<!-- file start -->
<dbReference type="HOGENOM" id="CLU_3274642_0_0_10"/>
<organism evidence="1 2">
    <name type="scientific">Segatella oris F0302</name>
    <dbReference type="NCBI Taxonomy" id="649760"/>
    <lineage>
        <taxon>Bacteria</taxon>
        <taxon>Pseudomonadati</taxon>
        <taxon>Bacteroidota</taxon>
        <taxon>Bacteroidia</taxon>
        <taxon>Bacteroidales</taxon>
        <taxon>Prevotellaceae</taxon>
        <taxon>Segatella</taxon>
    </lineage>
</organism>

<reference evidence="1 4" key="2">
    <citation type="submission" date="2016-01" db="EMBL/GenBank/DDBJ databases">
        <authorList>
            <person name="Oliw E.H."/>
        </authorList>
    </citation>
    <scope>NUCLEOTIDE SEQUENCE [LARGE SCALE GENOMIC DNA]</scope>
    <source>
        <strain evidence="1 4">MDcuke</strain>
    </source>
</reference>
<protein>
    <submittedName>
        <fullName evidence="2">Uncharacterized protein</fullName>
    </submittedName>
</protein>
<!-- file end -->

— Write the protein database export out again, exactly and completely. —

<dbReference type="HOGENOM" id="CLU_3274642_0_0_10"/>
<organism evidence="1 2">
    <name type="scientific">Segatella oris F0302</name>
    <dbReference type="NCBI Taxonomy" id="649760"/>
    <lineage>
        <taxon>Bacteria</taxon>
        <taxon>Pseudomonadati</taxon>
        <taxon>Bacteroidota</taxon>
        <taxon>Bacteroidia</taxon>
        <taxon>Bacteroidales</taxon>
        <taxon>Prevotellaceae</taxon>
        <taxon>Segatella</taxon>
    </lineage>
</organism>

<reference evidence="1 4" key="2">
    <citation type="submission" date="2016-01" db="EMBL/GenBank/DDBJ databases">
        <authorList>
            <person name="Oliw E.H."/>
        </authorList>
    </citation>
    <scope>NUCLEOTIDE SEQUENCE [LARGE SCALE GENOMIC DNA]</scope>
    <source>
        <strain evidence="1 4">MDcuke</strain>
    </source>
</reference>
<protein>
    <submittedName>
        <fullName evidence="2">Uncharacterized protein</fullName>
    </submittedName>
</protein>